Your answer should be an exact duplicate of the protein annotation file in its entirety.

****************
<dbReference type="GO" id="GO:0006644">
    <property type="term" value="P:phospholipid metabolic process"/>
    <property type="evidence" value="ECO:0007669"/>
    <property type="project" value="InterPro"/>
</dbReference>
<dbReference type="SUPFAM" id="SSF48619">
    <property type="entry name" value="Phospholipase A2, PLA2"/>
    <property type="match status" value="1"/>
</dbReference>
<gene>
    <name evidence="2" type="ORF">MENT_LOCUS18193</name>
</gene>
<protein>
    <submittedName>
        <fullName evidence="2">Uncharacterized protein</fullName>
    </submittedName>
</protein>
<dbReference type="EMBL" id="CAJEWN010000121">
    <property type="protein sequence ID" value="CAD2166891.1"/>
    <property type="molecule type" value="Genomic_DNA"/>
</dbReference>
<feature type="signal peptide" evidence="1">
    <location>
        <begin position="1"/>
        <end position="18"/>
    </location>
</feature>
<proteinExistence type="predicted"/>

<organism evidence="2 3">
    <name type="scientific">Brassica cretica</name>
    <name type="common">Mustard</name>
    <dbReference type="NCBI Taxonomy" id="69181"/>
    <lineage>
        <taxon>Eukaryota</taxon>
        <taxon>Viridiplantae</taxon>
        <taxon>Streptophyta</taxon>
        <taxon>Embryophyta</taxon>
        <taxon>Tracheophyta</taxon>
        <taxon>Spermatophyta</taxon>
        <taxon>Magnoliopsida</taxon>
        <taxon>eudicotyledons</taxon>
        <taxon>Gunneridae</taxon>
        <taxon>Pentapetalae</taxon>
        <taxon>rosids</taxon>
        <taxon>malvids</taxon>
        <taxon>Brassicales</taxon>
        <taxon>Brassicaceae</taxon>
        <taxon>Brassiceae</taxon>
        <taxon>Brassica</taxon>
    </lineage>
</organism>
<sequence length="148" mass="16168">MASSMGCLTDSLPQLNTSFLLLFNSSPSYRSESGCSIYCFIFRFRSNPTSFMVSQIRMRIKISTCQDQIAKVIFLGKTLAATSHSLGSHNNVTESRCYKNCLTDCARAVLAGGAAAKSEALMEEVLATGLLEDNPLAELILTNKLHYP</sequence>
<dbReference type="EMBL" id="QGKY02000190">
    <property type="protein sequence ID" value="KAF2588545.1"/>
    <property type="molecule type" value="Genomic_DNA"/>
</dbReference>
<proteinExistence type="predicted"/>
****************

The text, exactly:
<dbReference type="GO" id="GO:0006644">
    <property type="term" value="P:phospholipid metabolic process"/>
    <property type="evidence" value="ECO:0007669"/>
    <property type="project" value="InterPro"/>
</dbReference>
<dbReference type="SUPFAM" id="SSF48619">
    <property type="entry name" value="Phospholipase A2, PLA2"/>
    <property type="match status" value="1"/>
</dbReference>
<gene>
    <name evidence="2" type="ORF">MENT_LOCUS18193</name>
</gene>
<protein>
    <submittedName>
        <fullName evidence="2">Uncharacterized protein</fullName>
    </submittedName>
</protein>
<dbReference type="EMBL" id="CAJEWN010000121">
    <property type="protein sequence ID" value="CAD2166891.1"/>
    <property type="molecule type" value="Genomic_DNA"/>
</dbReference>
<feature type="signal peptide" evidence="1">
    <location>
        <begin position="1"/>
        <end position="18"/>
    </location>
</feature>
<proteinExistence type="predicted"/>

<organism evidence="2 3">
    <name type="scientific">Brassica cretica</name>
    <name type="common">Mustard</name>
    <dbReference type="NCBI Taxonomy" id="69181"/>
    <lineage>
        <taxon>Eukaryota</taxon>
        <taxon>Viridiplantae</taxon>
        <taxon>Streptophyta</taxon>
        <taxon>Embryophyta</taxon>
        <taxon>Tracheophyta</taxon>
        <taxon>Spermatophyta</taxon>
        <taxon>Magnoliopsida</taxon>
        <taxon>eudicotyledons</taxon>
        <taxon>Gunneridae</taxon>
        <taxon>Pentapetalae</taxon>
        <taxon>rosids</taxon>
        <taxon>malvids</taxon>
        <taxon>Brassicales</taxon>
        <taxon>Brassicaceae</taxon>
        <taxon>Brassiceae</taxon>
        <taxon>Brassica</taxon>
    </lineage>
</organism>
<sequence length="148" mass="16168">MASSMGCLTDSLPQLNTSFLLLFNSSPSYRSESGCSIYCFIFRFRSNPTSFMVSQIRMRIKISTCQDQIAKVIFLGKTLAATSHSLGSHNNVTESRCYKNCLTDCARAVLAGGAAAKSEALMEEVLATGLLEDNPLAELILTNKLHYP</sequence>
<dbReference type="EMBL" id="QGKY02000190">
    <property type="protein sequence ID" value="KAF2588545.1"/>
    <property type="molecule type" value="Genomic_DNA"/>
</dbReference>
<proteinExistence type="predicted"/>